Outlet water temperature in 0C

    Outlet water temperature in 0C

    46 70 PSI 46

    45 60 PSI 45

    44 50 PSI 44

    43 43

    42 42

    41 41

    40 40

    39 39

    38 38

    70 PSI

    60 PSI

    50 PSI

    0.009 0.01 0.011 0.012

    Mass flow rate kg/sec

    0.009 0.01 0.011 0.012

    Mass flow rate kg/sec

    Figure 9: Two V/s mwo at 1200 rpm Figure 10: Two V/s mwo at 1200 rpm

    The experimental results of outlet water temperature of condenser (Two) versus mass flow rate of water for different pressures (50, 60 and 70 PSI)are shown for condenser 1 and 2 (different evaporator fan speed).The figures 5, 7, 9 show Two versus mass flow rate for condenser 1. The figures 6, 8, 10 show Two of condenser versus mass flow rate for condenser 2. The water is pumped from the water tank. As pressure increases, Two of condenser increases for different pressures. As mass flow rate decreases, Two of condenser increases for different pressures. The increase in Two of condenser is observed more for the pressure70 PSI and less for 50 PSI. The Two of condenser got from the experiment is in the range of 38.80C to 450C. The maximum outlet water temperature (45) is observed in condenser 2 for 1200 rpm evaporator fan speed and 70 PSI pressure. The minimum Two(38.8) is observed in condenser 1 for 800 rpm evaporator fan speed and 50 PSI pressure. The Two of condenser 2 (10 mm diameter tube used)at 1200 rpm and pressure 70 PSI is more compared to condenser 1(8 mm diameter tube used)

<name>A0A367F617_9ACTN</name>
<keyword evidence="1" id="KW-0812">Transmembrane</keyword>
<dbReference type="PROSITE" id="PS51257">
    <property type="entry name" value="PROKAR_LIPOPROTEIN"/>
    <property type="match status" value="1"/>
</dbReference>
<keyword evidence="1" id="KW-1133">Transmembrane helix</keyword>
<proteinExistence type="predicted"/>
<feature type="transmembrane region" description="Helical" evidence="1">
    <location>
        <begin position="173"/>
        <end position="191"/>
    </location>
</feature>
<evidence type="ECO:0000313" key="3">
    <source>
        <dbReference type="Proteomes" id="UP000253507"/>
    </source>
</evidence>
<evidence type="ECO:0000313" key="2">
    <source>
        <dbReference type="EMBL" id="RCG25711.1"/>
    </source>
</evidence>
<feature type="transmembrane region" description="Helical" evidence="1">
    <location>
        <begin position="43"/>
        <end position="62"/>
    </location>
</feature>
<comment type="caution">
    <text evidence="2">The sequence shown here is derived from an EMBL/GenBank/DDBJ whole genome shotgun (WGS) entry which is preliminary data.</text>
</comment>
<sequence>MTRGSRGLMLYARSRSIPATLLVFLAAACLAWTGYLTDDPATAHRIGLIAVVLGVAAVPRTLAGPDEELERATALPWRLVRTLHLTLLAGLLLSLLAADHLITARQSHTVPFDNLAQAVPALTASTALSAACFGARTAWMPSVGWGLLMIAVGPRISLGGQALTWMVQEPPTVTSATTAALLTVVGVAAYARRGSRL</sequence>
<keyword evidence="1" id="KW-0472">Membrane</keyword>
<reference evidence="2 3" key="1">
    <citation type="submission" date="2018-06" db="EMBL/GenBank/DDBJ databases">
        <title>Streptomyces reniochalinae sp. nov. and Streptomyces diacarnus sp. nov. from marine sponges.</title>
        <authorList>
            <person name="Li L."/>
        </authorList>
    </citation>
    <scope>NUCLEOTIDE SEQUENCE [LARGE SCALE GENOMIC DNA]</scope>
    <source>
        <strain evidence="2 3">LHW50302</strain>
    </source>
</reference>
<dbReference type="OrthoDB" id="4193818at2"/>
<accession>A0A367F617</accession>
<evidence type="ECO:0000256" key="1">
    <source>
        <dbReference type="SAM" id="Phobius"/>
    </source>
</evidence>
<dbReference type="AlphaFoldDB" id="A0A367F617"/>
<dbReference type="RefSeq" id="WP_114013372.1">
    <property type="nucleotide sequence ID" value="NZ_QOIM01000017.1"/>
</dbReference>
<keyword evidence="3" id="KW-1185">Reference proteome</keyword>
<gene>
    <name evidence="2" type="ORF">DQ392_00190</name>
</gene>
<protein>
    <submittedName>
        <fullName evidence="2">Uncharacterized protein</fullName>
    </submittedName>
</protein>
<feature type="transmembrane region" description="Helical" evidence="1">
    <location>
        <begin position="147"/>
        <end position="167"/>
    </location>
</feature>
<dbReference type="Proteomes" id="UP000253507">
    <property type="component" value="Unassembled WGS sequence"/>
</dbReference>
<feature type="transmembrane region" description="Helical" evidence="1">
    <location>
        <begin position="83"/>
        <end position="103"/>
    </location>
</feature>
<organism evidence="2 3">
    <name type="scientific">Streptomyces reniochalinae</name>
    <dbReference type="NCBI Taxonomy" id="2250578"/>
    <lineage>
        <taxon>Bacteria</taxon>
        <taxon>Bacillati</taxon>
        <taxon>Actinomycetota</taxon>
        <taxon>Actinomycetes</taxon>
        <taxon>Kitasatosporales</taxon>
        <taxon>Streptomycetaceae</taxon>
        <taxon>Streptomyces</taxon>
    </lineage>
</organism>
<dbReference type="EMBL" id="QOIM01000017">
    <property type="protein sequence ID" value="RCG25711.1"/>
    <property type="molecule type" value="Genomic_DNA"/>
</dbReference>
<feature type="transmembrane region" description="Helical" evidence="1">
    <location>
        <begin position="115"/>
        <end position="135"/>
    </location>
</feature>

because of area of contact for heat transfer is more in condenser 2.Also as the evaporator fan speed increases heat and Two increases because of quick rate heat transfer between air and refrigerant in evaporator.

    CONCLUSION:

    The experimental performance evaluation of CO2 refrigerant prototype heat pump model to heat the water was performed. The parameters like different refrigerant filling pressure, evaporator fan speed and water outlet temperature at different mass flow rate are evaluated. It is observed that as increase in refrigerant filling pressure water outlet temperature increases. Increase in mass flow rate of water, decreases the outlet temperature of water in the condenser. The maximum outlet water temperature (45) is observed in condenser 2 for 1200 rpm evaporator fan speed and 70PSI pressure. The minimum Two(38.8) is observed in condenser 1 for 800 rpm evaporator fan speed and 50 psi pressure. Condenser 2 shows better performance at 70PSI refrigerant filling pressure.

    REFERENCES:

    1. Jahar Sarkar-2010 Journal of Advanced Research in Mechanical Engineering (Vol.1-2010/Iss.1) Review on Cycle Modifications of Transcritical CO2 Refrigeration / pp. 22-29.

    2. Seiichi Yamaguchi, Daisuke Kato, Kiyoshi Saito, Sunao Kawai-2011 International Journal of Heat and Mass Transfer 54 (2011),page no 1896 1906

    3. J.Steven Brown, Yongchan Kim and Piotr A. Domanski 2002 Evaluation CO2 as R-22 substitute for Residential Air conditioning vol 108 page no 1- 10.

    4. J M Belman Flores and Vicente Perez-García 2014 General aspects of carbon dioxide as a refrigerant vol 25 page no 96-106.

    5. Alberto Cavallini Italy- Properties of co2 as a refrigerant.

    6. Seiichi Yamaguchi, Daisuke Kato, Kiyoshi Saito and Sunao Kawai 2011- Development and validation of static simulation model for CO2 heat pump

      vol 54 page no 1896-1906.

    7. E FornasierI, S Girotto and S Minetto -2008 CO2 heat pump for domestic hot water.

    8. Jahar Sarkar- 2010 Review on Cycle Modifications of Transcritical CO2 Refrigeration and Heat Pump Systems vol 1-2010/Iss.1 page no 22-29.

    9. M. Raisul Islam , K. Sumathy , J. Gong , Samee Ullah Khan-2012 International Conference on Renewable Energies and Power Quality (ICREPQ12) Santiago de Compostela (Spain).